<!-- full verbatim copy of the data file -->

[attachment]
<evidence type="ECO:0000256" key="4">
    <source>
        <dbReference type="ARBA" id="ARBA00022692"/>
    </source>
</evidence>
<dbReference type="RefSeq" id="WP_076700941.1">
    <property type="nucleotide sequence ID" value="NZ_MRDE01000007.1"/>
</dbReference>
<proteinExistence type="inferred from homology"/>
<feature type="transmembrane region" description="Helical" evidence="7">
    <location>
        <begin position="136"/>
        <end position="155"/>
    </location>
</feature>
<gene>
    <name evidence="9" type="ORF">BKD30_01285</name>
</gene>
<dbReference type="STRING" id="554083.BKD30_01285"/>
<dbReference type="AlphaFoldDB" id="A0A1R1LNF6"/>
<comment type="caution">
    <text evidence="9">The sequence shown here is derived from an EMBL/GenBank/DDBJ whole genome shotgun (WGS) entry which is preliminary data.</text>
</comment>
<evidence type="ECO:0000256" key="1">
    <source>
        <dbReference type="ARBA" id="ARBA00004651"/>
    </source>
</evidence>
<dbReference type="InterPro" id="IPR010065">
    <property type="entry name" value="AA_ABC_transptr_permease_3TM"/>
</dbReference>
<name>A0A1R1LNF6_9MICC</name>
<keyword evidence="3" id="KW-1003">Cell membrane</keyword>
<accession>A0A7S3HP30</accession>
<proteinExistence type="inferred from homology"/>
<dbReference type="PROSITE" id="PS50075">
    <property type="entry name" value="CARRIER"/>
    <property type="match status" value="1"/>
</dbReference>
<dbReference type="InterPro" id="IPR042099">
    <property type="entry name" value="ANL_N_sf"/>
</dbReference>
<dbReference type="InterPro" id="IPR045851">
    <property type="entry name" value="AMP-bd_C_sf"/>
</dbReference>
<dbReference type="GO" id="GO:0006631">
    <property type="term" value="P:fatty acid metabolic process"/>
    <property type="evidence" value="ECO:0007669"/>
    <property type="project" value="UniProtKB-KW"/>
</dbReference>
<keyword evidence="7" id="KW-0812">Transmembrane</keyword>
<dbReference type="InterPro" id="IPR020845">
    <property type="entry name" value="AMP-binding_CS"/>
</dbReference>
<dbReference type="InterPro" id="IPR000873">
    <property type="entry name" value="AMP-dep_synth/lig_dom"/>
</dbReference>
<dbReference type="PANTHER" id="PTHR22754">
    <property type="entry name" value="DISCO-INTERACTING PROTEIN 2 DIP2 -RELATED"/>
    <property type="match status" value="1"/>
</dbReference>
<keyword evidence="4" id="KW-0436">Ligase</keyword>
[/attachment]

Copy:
<evidence type="ECO:0000256" key="4">
    <source>
        <dbReference type="ARBA" id="ARBA00022692"/>
    </source>
</evidence>
<dbReference type="RefSeq" id="WP_076700941.1">
    <property type="nucleotide sequence ID" value="NZ_MRDE01000007.1"/>
</dbReference>
<proteinExistence type="inferred from homology"/>
<feature type="transmembrane region" description="Helical" evidence="7">
    <location>
        <begin position="136"/>
        <end position="155"/>
    </location>
</feature>
<gene>
    <name evidence="9" type="ORF">BKD30_01285</name>
</gene>
<dbReference type="STRING" id="554083.BKD30_01285"/>
<dbReference type="AlphaFoldDB" id="A0A1R1LNF6"/>
<comment type="caution">
    <text evidence="9">The sequence shown here is derived from an EMBL/GenBank/DDBJ whole genome shotgun (WGS) entry which is preliminary data.</text>
</comment>
<evidence type="ECO:0000256" key="1">
    <source>
        <dbReference type="ARBA" id="ARBA00004651"/>
    </source>
</evidence>
<dbReference type="InterPro" id="IPR010065">
    <property type="entry name" value="AA_ABC_transptr_permease_3TM"/>
</dbReference>
<name>A0A1R1LNF6_9MICC</name>
<keyword evidence="3" id="KW-1003">Cell membrane</keyword>
<accession>A0A7S3HP30</accession>
<proteinExistence type="inferred from homology"/>
<dbReference type="PROSITE" id="PS50075">
    <property type="entry name" value="CARRIER"/>
    <property type="match status" value="1"/>
</dbReference>
<dbReference type="InterPro" id="IPR042099">
    <property type="entry name" value="ANL_N_sf"/>
</dbReference>
<dbReference type="InterPro" id="IPR045851">
    <property type="entry name" value="AMP-bd_C_sf"/>
</dbReference>
<dbReference type="GO" id="GO:0006631">
    <property type="term" value="P:fatty acid metabolic process"/>
    <property type="evidence" value="ECO:0007669"/>
    <property type="project" value="UniProtKB-KW"/>
</dbReference>
<keyword evidence="7" id="KW-0812">Transmembrane</keyword>
<dbReference type="InterPro" id="IPR020845">
    <property type="entry name" value="AMP-binding_CS"/>
</dbReference>
<dbReference type="InterPro" id="IPR000873">
    <property type="entry name" value="AMP-dep_synth/lig_dom"/>
</dbReference>
<dbReference type="PANTHER" id="PTHR22754">
    <property type="entry name" value="DISCO-INTERACTING PROTEIN 2 DIP2 -RELATED"/>
    <property type="match status" value="1"/>
</dbReference>
<keyword evidence="4" id="KW-0436">Ligase</keyword>